Judge Rules Transportation Plan in San Diego Violates State Enviro. Laws
When it was passed last March, the long-term transportation plan was hailed as “visionary” for its investment in transit, bicycling and pedestrian projects. The plan was the first regional plan passed under S.B. 375, a landmark piece of legislation that mandated that transportation plans be tied to a reduction in greenhouse gas emissions. And San Diego leadership was proud.
A few local voices fought back, arguing that the green transportation investments were all in the latter years of the thirty year plan. Proposed investments in new toll lanes would not bring the air quality benefits planners promised. They filed suit. The established powers laughed. Then, the State Attorney General joined the suit. All of a sudden, the lawsuit was front page news.
Today, Superior Court Judge Timothy Taylor ruled today that the San Diego Association of Governments (SANDAG) violated state law by failing to fully account for, and take steps to reduce, climate pollution in its environmental review of the region’s long-term transportation plan in the environmental review of the Long Term Plan. The ruling is a major rebuke to regional planners in the San Diego region and a warning shot to other regional planning organizations that just passing a plan and calling it green is no longer enough.
“The court is setting an important example here for regional planning agencies throughout California,” said Kathryn Phillips, director of Sierra Club California. “We cannot wait another 40 years to adopt sensible transportation and land-use policies. Thanks to California laws requiring public agencies to be open about their plans, we were able to hold SANDAG accountable for its faulty planning practices.”
SANDAG must now conduct new environmental review for its 2050 plan to ensure it adequately addresses the risk of climate change. The plaintiffs believe it is likely that the more rigorous environmental review will lead to a revised plan that does a better job of reducing greenhouse gas emissions, as required by state law.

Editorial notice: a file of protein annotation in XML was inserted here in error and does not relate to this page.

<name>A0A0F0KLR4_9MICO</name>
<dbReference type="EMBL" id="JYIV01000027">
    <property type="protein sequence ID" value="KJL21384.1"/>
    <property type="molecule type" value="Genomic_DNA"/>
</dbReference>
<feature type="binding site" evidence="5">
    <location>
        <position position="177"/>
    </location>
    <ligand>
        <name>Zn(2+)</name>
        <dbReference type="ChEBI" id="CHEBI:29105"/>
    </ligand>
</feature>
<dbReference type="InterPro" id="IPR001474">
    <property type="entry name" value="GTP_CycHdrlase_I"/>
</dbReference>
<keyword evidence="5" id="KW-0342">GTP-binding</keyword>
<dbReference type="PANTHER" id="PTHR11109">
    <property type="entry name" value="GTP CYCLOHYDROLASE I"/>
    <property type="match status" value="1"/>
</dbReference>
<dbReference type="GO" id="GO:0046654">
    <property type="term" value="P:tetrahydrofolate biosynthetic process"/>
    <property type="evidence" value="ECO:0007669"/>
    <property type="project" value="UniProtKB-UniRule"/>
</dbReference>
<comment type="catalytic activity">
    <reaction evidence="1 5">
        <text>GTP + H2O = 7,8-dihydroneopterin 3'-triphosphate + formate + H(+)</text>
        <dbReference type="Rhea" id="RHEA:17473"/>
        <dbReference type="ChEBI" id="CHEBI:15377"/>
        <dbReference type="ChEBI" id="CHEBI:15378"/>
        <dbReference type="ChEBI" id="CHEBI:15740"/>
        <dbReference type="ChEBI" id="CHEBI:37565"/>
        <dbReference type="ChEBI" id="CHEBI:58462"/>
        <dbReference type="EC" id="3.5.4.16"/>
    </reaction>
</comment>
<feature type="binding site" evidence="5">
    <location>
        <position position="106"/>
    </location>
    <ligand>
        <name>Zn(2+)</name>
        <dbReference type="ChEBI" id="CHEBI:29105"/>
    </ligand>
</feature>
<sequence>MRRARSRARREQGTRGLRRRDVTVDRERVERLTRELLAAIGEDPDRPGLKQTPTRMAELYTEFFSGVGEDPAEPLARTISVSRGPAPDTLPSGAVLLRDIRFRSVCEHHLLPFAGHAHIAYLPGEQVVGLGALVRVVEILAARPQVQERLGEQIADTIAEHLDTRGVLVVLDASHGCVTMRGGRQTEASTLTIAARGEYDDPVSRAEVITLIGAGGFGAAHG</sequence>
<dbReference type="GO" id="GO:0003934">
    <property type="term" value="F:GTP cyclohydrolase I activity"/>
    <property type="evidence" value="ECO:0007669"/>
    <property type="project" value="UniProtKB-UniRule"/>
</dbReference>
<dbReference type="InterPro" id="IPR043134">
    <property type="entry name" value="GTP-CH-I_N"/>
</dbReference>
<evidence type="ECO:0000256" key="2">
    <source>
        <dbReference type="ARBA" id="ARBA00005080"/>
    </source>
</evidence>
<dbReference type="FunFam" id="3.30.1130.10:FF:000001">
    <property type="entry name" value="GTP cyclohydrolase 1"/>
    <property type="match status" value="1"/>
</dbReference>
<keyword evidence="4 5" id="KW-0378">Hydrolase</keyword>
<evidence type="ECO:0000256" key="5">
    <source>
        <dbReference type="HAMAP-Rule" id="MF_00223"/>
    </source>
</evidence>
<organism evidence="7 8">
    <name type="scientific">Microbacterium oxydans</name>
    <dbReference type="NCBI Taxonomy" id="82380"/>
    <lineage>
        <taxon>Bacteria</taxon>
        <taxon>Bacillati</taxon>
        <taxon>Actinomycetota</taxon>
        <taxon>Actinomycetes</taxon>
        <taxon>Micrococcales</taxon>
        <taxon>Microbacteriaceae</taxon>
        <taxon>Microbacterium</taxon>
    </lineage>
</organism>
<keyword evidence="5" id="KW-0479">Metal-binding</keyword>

“Climate change is here, it’s dangerous, and we can’t keep ignoring the warning signs,” said Kevin Bundy, a senior attorney with the Center for Biological Diversity. “We also need our elected leaders to be honest with us about choices that affect our future. This ruling means that SANDAG can no longer just hide the ball and pass the buck when it comes to climate pollution.”
Locally, the Southern California Association of Governments (SCAG) also passed a new regional transportation to guide funding decisions over the coming decades. Due in large part to the passage of Measure R by L.A. County voters in 2008, the plan was more transit friendly than any past plan. However, while the plan dramatically increased funding for bicycle and pedestrian projects, it fell far short of the over estimated $40 billion need for the region as calculated by the Los Angeles County Department of Public Health.
To date, there is no lawsuit filed against the SCAG transportation plan.